Radical addition[edit]

Top: electron micrographs showing interaction of CNTs with 4-(1-pyrenyl)phenyl radical (a) and its boronic ester (b). Bottom: corresponding models.[27]

The modification of carbon nanotubes with aryl diazonium salts was studied first by Tour et al.[28] Due to the harsh conditions needed for the in situ generated diazonium compound, other methods have been explored. Stephenson et al. reported using aniline derivatives with sodium nitrite in 96% sulfuric acid and ammonium persulfate.[29] Price et al. demonstrated that stirring carbon nanotubes in water and treating with anilines and oxidizing agents proved to be a milder reaction.[1] The diazonium chemistry functionalized carbon nanotubes which was used as a precursor to further modifications.[30] Suzuki and Heck coupling reactions were performed on iodophenyl-functionalized carbon nanotubes.[31] Wong et al. demonstrated mild photochemical reactions to silylate the carbon nanotubes with trimethoxysilane and hexaphenyldisilane.[32]

Nucleophilic addition[edit]

Hirsch et al. conducted nucleophilic additions with organolithium and organomagnesium compounds onto carbon nanotubes. With further oxidation in air, they were able to create alkyl-modified carbon nanotubes.[33] Hirsch was also able to show the nucleophilic addition of amines by generating lithium amides, leading to amino-modified carbon nanotubes.[34]

Electrophilic addition[edit]

Nanotubes can also be alkylated with alkyl halides using lithium or sodium metal and liquid ammonia (Birch reduction conditions).[35][36] The initial nanotube salt can function as an polymerization initiator [37] and can react with peroxides to form alkoxy functionalized nanotubes [38]

The alkyl and hydroxyl modification of carbon nanotubes was demonstrated with the electrophilic addition of alkylhalides by microwave irradiation.[1] Tessonnier et al. modified carbon nanotubes with amino groups by deprotonating with butyl lithium and reacting with amino substitution.[34] Balaban et al. applied Friedel-Crafts acylation to carbon nanotubes with nitrobenzene at 180 °C along with aluminum chloride.[39]

Non-covalent modifications[edit]

Non-covalent modification of carbon nanotubes.

Non-covalent modifications utilize van der Waals forces and π-π interactions by adsorption of polynuclear aromatic compounds, surfactants, polymers or biomolecules. Non-covalent modifications do not disrupt the natural configuration of carbon nanotubes with the cost of chemical stability, and is prone to phase separation, dissociation in between two phases, in the solid state.[1]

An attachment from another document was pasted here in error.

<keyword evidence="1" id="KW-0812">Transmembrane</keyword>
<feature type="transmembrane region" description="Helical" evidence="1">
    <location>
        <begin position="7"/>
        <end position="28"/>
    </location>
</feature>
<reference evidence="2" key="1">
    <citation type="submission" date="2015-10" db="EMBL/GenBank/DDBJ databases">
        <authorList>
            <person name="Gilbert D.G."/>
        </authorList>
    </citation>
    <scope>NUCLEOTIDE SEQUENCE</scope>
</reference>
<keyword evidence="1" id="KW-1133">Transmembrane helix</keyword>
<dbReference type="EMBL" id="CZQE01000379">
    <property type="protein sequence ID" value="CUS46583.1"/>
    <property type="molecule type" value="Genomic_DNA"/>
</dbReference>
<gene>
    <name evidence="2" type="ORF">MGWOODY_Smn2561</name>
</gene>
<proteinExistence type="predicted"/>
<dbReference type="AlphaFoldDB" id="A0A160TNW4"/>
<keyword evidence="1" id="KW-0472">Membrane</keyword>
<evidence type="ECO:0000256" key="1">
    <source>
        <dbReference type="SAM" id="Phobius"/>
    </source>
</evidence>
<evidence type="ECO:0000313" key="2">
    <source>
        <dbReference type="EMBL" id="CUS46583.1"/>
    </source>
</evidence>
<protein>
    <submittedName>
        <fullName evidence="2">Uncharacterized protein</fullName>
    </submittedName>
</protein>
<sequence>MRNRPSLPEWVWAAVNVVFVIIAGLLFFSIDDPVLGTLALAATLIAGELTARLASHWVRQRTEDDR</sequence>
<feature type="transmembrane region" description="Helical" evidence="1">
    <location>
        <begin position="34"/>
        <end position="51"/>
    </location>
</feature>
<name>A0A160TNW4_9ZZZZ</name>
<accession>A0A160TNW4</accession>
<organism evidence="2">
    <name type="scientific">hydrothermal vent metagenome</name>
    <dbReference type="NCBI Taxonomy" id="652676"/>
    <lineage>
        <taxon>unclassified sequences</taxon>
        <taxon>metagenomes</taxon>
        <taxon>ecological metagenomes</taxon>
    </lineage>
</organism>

Polynuclear aromatic compounds[edit]

Some common polynuclear aromatic compounds that are functionalized with hydrophilic or hydrophobic moieties are used to solubilize carbon nanotubes into organic or aqueous solvents. Some of these amphiphiles are phenyl, naphthalene, phenanthrene, pyrene and porphyrin systems.[40] The greater π-π stacking of aromatic amphiphiles such as pyrene amphiphiles had the best solubility compared to phenyl amphiphiles with the worse π-π stacking, lead to more solubility in water.[40] These aromatic systems can be modified with amino and carboxylic acid groups prior to functionalizing the carbon nanotubes.[41]

Biomolecules[edit]

The interaction between carbon nanotubes and biomolecules has been widely studied because of their potential to be used in biological applications.[42] The modification of the carbon nanotubes with proteins, carbohydrates, and nucleic acids are built with the bottom-up technique.[1] Proteins have high affinity to carbon nanotubes due to their diversity of amino acids being hydrophobic or hydrophilic.[1] Polysaccharides have been successfully been used to modify carbon nanotubes forming stable hybrids.[43] To make carbon nanotubes soluble in water, phospholipids such as lysoglycerophospholipids have been used.[44] The single phospholipid tail wraps around the carbon nanotube, but the double tailed phospholipids did not have the same ability.

π-π stacking and electrostatic interactions[edit]

Molecules that have bifunctionality are used to modify the carbon nanotube. One end of the molecule are polyaromatic compounds that interact with the carbon nanotube through π-π stacking. The other end of the same molecule has a functional group such as amino, carboxyl, or thiol.[1] For example, pyrene derivatives and aryl thiols were used as the linkers for various metal nanobeads such as gold, silver and platinum.[45]

Characterization[edit]

A useful tool for the analysis of derivatised nanotubes is Raman spectroscopy which shows a G-band (G for graphite) for the native nanotubes at 1580 cm−1 and a D-band (D for defect) at 1350  cm−1 when the graphite lattice is disrupted with conversion of sp² to sp³ hybridized carbon. The ratio of both peaks ID/IG is taken as a measure of functionalization. Other tools are UV spectroscopy where pristine nanotubes show distinct Van Hove singularities where functionalized tubes do not, and simple TGA analysis.

See also[edit]

References[edit]